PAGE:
Managing Director, Anntara Management Ltd, Anntara Management

Author Bio ▼

Subash has over 32 years of Operational Risk Management experience (including the following subjects; Health and Safety, Food Safety, Environmental Management, Business Continuity, Fire Safety, Road Safety and Disaster Recovery). Subash left his role as a board director within a large PLC in 2002 to establish a consultancy business, he has worked for organisations large and small all over the world.Subash was the President of the Chartered Institution of Occupational Safety and Health (IOSH) in 2011/12 and a member of the board of trustees 2014/15.Outside of the working world Subash was a Public Member for Network Rail from 2008 to 2011.
May 31, 2016

Get the SHP newsletter

Daily health and safety news, job alerts and resources

culture & behaviours

21st Century thinking: Society and SHE

Former IOSH President Subash Ludhra looks at how societal norms and peer pressure could help H&S become less prescriptive and more outcomes orientated. 

During a recent trip to Berlin in Germany I was surprised to see so many locals (young and old) waiting at red traffic light signals to cross the roads despite the roads being clear of any traffic.

Being a busy Londoner, I generally proceeded to cross the roads (having carried out my own instantaneous risk assessment) ignoring the tutting, jeering and stern faces of many of the observers. Interestingly many other tourists were conforming to the local ways.

I observed the same behaviour pattern some weeks later when I visited a number of cities in Switzerland.

It occurred to me that whilst the law may prohibit the crossing of roads on a red signal, it was not the law, law enforcers or consequential penalties that were dictating this behaviour. It appeared to be social pressure based on societal norms developed over many years and passed down through generations.

This got me thinking about how we have traditionally managed risk within the UK.



The emphasis has typically been on rules and prescription, but as Dame Judith Hackitt recently stated, rules and prescription do not work, for example, how often do we see vehicle drivers in the UK, driving whilst operating a hand held mobile phone device despite the law prohibiting this activity.

Could this traditional model which was very relevant in the 1960s and 70s be flawed in today’s world? How many SHE professionals are still using this model in an attempt to reduce incidents? The regulations have traditionally been very prescriptive but it has not prevented individuals and organisations breaking the rules. Yet in Germany and Switzerland I was observing first hand individuals exhibiting safety behaviour despite there being no realistic prospect of being punished for breaking them. In fact, I must have broken the rules several times a day over many days in plain sight of the authorities without any legal intervention.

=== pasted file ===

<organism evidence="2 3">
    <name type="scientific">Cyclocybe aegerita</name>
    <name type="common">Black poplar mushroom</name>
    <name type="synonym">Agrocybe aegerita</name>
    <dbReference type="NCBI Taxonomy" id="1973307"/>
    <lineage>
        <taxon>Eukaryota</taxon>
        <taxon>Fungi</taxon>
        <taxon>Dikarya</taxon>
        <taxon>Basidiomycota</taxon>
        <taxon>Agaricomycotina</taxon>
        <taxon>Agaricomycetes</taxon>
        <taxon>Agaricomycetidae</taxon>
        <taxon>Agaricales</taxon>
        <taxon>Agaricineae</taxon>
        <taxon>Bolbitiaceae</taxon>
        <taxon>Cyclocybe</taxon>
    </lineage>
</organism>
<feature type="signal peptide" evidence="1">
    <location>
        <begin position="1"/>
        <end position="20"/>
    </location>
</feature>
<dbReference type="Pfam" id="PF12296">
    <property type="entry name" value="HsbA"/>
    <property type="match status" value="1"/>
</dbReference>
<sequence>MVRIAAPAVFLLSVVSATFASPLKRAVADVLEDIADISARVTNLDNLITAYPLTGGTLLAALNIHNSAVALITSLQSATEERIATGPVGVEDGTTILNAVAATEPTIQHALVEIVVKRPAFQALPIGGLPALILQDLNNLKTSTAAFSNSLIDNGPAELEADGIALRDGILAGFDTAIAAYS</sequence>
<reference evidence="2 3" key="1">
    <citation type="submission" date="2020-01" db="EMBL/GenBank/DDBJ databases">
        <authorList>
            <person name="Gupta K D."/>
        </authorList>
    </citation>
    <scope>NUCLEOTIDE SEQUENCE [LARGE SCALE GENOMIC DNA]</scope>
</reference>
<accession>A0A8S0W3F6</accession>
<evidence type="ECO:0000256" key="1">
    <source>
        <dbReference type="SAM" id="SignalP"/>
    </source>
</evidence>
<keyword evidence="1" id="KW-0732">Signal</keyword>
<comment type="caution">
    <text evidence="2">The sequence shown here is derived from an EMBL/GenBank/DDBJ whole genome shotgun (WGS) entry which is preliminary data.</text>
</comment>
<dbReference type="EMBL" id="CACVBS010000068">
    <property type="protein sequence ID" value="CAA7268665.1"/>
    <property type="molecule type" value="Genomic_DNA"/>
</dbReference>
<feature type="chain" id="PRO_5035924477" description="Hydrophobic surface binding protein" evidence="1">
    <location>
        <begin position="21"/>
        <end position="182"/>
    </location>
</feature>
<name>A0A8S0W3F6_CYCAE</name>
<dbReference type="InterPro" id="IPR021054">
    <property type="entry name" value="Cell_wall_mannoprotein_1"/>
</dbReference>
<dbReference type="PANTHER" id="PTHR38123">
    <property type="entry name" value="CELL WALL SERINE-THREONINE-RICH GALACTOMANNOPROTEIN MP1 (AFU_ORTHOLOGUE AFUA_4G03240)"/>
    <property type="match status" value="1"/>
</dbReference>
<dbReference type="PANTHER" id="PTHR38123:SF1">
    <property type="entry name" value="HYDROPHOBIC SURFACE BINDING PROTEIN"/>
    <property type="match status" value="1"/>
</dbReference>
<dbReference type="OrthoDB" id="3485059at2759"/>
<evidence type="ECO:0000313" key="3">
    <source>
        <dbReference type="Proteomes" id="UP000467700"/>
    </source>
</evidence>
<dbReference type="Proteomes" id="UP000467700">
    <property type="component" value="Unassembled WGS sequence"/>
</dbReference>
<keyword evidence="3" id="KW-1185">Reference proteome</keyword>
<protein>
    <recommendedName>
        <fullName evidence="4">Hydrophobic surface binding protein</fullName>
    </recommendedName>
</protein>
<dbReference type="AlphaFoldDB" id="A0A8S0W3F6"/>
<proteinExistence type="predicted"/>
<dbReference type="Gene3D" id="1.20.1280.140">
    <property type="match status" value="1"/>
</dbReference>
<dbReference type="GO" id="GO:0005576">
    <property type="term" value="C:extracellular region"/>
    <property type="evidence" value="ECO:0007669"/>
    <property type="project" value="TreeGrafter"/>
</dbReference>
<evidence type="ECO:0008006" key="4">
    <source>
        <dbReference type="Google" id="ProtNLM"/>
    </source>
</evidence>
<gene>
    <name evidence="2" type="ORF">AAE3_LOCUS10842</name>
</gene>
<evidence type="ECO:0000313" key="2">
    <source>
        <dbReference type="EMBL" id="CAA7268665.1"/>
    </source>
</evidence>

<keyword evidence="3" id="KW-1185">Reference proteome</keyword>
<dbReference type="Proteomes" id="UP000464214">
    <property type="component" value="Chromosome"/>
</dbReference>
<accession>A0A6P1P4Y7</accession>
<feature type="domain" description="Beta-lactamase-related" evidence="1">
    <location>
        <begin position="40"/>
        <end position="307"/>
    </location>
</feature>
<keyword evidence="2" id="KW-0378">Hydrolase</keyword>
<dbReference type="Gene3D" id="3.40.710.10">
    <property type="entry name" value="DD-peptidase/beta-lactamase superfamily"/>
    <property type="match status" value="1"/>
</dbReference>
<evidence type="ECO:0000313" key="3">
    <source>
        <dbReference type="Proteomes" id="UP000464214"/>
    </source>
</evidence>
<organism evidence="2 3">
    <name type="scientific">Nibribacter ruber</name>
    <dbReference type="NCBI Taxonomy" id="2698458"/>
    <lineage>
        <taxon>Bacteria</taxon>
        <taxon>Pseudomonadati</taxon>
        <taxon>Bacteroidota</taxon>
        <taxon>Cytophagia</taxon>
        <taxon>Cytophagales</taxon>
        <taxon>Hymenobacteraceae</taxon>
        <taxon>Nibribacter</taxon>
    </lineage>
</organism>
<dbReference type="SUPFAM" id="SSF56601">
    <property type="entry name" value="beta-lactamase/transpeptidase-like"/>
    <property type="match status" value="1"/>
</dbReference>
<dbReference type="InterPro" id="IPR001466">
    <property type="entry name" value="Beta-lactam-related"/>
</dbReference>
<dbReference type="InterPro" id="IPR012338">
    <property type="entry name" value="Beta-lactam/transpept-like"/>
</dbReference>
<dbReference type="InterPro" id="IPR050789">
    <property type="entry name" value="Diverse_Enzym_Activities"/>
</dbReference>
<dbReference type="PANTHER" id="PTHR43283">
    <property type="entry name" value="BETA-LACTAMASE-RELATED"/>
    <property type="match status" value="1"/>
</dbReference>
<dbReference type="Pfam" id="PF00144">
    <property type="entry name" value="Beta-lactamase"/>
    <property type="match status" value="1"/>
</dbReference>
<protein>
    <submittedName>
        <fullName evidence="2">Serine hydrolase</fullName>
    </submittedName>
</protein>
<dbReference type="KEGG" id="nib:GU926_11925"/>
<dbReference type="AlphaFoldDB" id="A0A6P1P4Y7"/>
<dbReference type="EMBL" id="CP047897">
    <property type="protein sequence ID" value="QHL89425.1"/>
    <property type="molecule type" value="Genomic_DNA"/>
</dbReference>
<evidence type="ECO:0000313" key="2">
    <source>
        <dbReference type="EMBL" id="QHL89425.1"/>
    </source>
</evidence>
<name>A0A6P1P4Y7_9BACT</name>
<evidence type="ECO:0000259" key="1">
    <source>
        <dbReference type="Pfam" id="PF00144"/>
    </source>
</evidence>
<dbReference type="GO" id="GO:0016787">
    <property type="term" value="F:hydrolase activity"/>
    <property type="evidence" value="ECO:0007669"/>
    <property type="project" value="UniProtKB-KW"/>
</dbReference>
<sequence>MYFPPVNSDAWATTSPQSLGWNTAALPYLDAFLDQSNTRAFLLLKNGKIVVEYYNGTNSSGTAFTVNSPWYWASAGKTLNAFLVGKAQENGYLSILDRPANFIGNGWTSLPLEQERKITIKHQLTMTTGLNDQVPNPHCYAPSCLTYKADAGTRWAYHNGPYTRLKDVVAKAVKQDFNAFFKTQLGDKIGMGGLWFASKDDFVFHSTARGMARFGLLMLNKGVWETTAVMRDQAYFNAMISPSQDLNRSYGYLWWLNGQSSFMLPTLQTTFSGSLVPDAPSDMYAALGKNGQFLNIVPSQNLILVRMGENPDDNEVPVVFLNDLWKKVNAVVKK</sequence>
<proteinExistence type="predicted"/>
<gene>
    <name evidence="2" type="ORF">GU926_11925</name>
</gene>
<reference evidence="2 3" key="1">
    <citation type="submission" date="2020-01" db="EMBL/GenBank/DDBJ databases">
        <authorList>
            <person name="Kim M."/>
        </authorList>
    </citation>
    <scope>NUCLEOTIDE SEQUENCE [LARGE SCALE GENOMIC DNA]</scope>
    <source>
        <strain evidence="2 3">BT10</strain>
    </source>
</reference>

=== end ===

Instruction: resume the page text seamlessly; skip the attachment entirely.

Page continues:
If employers genuinely want to manage operational risk they need to stop doing what we have been doing for years and take a different approach.

Is it time to now adapt this model to suit the 21st century and focus on one of the most powerful drivers we have had for thousands of years: societal stigma or peer pressure, getting individuals or organisations to do the right thing because we collectively believe that it is the right thing to do and not because the law says we have to do it. Clearly society needs rules and boundaries to operate within but there is no reason why these (in relation to H&S) cannot be less prescriptive and more outcomes orientated (as stated by the HSE in their new business plan).

So how can employers harness this within their organisations with the support of their competent in house SHE professionals or external consultants?

This is where strong leadership has to come in, driven from the top via the organisation’s values and believes, where high standards of H&S are a condition of employment (and not a nice to do) and these standards are monitored not by the H&S professionals and line managers, but by everybody.

Working with large multinational organisations overseas I have already seen evidence of this in practice. There are many counties were H&S legislation is not well embedded or enforced and in its absence, many of these organisations have focused on developing the right culture based on their strong values and embedding them into the local workplace.

This may sound like were heading towards H&S utopia but I believe that if employers genuinely want to manage operational risk they need to stop doing what we have been doing for years and take a different approach, one where everyone collectively takes an interest in the actions of others and exerts a level of positive peer (societal) pressure.

It can work and even I was finding myself conforming to those traffic signals by the end of my trip to Switzerland.

Is our health & safety focus aimed at the wrong generation?

The Safety Conversation Podcast: Listen now!

The Safety Conversation with SHP (previously the Safety and Health Podcast) aims to bring you the latest news, insights and legislation updates in the form of interviews, discussions and panel debates from leading figures within the profession.

Find us on Apple Podcasts, Spotify and Google Podcasts, subscribe and join the conversation today!

Related Topics

Notify of

Inline Feedbacks
View all comments